A few days ago I mentioned the birthday card I got from Don Johnson. It was 1986. Just at the height of Miami Vice mania. I watched that show every week and had a huge crush on the star. I loved his pink shirts and rolled up jacket sleeves and loafers with no socks. I loved his fast cars and even faster boats. I loved that he had a pet alligator. He was cool. Very cool. Well, very cool in 1986. I even bought his record when it came out.
That year I was turning 14. We had moved away from all of our extended family and when my birthday came and went without even a card from anyone, I was disappointed. I told mom and dad this. But what could they do? Call grandma and ask her where my card was? So I resigned myself that I was out of sight, out of mind. Oh, well.
But a few days later I got three cards in the mail. I don't remember if there was any money in them. It's obviously long gone if there was. (Probably spent on the Don Johnson record.) But I still have the cards. The first was from my grandma and grandpa complete with gram's shaky handwriting. The second was signed by all my aunts, uncles and cousins. There was even little messages from each one saying just what they would say if I saw them. And the third, oh my goodness, the third was from DON JOHNSON. How did he know it was my birthday? How did he know my address? What was I going to wear on our first date?!?! I remember being so excited. Not just about the Don Johnson card, but about all three.
I'm not sure how long it took me to figure out that the cards, all three, were sent by my dad. He had gotten three cards and taken the time to sign each one. He even disguised his handwriting and used different color pens. He had addressed them and stamped them and mailed them. At the time, once I realized what had happened, I thought that what he had done was such a nice thing. He cared that I was disappointed and did what he could to fix it. And now, after all these years, I still have those cards. Not because of whose names are on them, but because of who really sent them. And because of the love behind them. What he did was so amazing and wonderful. Those cards represent 37 years of all the things dad has done for me to make me smile and encourage me and heal my broken heart. 37 birthdays that he has wished me happy birthday in ways that no one else could. And even more than that, it was just one example of thousands that I've gotten from him of how to love my own children. One of these days, when Josh or Adam or Julianna are hurting, maybe I'll remember those three cards, that simple, sweet act, and do something for them that they will remember always like I remember this.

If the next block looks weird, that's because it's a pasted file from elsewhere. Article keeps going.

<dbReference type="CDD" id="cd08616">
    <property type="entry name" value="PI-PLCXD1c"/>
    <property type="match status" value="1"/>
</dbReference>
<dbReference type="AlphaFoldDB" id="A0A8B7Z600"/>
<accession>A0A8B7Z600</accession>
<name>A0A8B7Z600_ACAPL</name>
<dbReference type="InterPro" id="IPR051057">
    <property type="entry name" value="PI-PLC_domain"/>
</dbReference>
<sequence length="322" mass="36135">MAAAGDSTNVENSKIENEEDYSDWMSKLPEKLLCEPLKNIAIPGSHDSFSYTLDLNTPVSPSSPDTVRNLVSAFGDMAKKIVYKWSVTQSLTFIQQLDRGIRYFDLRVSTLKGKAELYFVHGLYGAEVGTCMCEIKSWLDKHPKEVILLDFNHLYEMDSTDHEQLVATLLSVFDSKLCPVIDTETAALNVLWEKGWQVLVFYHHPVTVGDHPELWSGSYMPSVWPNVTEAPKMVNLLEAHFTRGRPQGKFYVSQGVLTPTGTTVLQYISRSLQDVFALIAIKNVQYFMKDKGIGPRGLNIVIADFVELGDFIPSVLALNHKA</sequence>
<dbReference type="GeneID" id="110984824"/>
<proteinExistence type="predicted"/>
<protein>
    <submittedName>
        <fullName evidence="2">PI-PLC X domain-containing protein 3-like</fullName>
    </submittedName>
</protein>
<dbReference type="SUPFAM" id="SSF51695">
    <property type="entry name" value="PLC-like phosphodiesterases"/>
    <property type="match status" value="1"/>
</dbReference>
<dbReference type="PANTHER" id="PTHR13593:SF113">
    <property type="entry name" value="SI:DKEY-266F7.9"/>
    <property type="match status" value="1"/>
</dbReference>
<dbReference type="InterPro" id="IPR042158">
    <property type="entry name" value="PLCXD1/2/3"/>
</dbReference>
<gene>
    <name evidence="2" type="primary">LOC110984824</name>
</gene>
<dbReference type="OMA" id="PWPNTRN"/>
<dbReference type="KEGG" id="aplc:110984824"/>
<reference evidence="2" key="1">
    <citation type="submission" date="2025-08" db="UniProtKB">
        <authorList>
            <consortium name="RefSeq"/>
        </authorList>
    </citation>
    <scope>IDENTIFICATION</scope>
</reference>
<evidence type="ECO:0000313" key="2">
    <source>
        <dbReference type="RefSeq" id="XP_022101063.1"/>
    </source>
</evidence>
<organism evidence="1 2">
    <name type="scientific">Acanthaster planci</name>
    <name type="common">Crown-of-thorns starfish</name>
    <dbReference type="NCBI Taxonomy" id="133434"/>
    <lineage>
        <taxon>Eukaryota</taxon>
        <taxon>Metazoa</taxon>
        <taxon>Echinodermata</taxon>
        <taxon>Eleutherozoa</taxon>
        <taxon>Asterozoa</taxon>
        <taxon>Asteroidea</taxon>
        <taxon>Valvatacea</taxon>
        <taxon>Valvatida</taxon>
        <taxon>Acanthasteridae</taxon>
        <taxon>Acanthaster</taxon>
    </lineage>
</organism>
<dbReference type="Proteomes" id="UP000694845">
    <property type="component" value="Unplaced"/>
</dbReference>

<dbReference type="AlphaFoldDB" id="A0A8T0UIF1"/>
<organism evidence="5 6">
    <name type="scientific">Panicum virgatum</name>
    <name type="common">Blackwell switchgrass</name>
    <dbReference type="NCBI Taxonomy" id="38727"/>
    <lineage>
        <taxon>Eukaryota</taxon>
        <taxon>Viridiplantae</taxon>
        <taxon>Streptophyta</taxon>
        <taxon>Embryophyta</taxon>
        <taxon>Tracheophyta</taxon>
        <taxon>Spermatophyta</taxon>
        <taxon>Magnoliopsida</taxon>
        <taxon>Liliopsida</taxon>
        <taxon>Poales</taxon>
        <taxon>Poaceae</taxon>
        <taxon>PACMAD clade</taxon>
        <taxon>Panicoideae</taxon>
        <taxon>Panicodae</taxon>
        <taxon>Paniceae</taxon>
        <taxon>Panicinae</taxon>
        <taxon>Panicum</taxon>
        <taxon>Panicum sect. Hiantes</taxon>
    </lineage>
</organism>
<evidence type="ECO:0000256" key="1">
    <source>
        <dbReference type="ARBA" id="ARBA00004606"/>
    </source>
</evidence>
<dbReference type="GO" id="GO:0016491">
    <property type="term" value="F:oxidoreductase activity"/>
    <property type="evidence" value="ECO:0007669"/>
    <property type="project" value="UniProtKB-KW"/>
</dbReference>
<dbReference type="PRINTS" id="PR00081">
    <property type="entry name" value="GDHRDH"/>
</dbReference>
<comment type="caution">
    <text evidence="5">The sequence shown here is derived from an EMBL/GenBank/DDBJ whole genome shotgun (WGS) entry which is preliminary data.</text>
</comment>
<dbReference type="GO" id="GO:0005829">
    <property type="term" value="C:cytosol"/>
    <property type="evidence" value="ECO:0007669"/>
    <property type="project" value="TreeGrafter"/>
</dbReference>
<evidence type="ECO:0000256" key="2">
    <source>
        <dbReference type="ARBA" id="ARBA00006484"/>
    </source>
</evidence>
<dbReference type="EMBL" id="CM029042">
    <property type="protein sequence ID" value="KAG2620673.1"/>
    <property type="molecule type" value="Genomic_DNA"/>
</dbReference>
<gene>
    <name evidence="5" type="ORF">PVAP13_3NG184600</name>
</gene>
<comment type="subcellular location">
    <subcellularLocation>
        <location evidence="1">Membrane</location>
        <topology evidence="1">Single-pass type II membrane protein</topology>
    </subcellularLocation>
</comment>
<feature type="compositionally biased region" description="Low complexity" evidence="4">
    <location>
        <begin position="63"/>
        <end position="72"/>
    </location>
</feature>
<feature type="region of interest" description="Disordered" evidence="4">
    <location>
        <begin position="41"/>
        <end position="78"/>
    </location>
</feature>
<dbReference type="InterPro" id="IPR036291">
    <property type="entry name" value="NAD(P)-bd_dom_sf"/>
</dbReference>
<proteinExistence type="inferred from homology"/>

So, yes, I got a birthday card from Don Johnson. I couldn't sell it for the autograph, though. Not because it's not real, but because it is priceless.
Thanks, dad. And happy birthday. I love you.